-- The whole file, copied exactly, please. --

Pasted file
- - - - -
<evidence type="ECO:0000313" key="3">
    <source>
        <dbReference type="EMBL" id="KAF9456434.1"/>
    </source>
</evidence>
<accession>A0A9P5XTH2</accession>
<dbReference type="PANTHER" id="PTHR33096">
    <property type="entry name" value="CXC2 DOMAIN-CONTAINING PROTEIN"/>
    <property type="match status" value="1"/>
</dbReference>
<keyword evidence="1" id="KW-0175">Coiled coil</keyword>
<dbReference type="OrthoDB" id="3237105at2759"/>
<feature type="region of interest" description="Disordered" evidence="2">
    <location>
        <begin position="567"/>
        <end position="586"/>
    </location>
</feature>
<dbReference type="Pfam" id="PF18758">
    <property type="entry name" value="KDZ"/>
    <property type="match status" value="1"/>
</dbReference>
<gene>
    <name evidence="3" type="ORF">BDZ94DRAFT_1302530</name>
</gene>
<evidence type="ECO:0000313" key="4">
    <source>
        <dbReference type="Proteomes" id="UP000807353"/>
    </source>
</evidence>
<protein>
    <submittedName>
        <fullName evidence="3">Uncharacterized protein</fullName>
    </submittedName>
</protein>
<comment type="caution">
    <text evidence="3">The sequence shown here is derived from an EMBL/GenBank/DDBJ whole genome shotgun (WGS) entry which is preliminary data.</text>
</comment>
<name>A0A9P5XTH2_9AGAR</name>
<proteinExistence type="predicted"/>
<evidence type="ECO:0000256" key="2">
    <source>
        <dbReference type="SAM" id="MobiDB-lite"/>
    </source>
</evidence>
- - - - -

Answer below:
<evidence type="ECO:0000313" key="3">
    <source>
        <dbReference type="EMBL" id="KAF9456434.1"/>
    </source>
</evidence>
<accession>A0A9P5XTH2</accession>
<dbReference type="PANTHER" id="PTHR33096">
    <property type="entry name" value="CXC2 DOMAIN-CONTAINING PROTEIN"/>
    <property type="match status" value="1"/>
</dbReference>
<keyword evidence="1" id="KW-0175">Coiled coil</keyword>
<dbReference type="OrthoDB" id="3237105at2759"/>
<feature type="region of interest" description="Disordered" evidence="2">
    <location>
        <begin position="567"/>
        <end position="586"/>
    </location>
</feature>
<dbReference type="Pfam" id="PF18758">
    <property type="entry name" value="KDZ"/>
    <property type="match status" value="1"/>
</dbReference>
<gene>
    <name evidence="3" type="ORF">BDZ94DRAFT_1302530</name>
</gene>
<evidence type="ECO:0000313" key="4">
    <source>
        <dbReference type="Proteomes" id="UP000807353"/>
    </source>
</evidence>
<protein>
    <submittedName>
        <fullName evidence="3">Uncharacterized protein</fullName>
    </submittedName>
</protein>
<comment type="caution">
    <text evidence="3">The sequence shown here is derived from an EMBL/GenBank/DDBJ whole genome shotgun (WGS) entry which is preliminary data.</text>
</comment>
<name>A0A9P5XTH2_9AGAR</name>
<proteinExistence type="predicted"/>
<evidence type="ECO:0000256" key="2">
    <source>
        <dbReference type="SAM" id="MobiDB-lite"/>
    </source>
</evidence>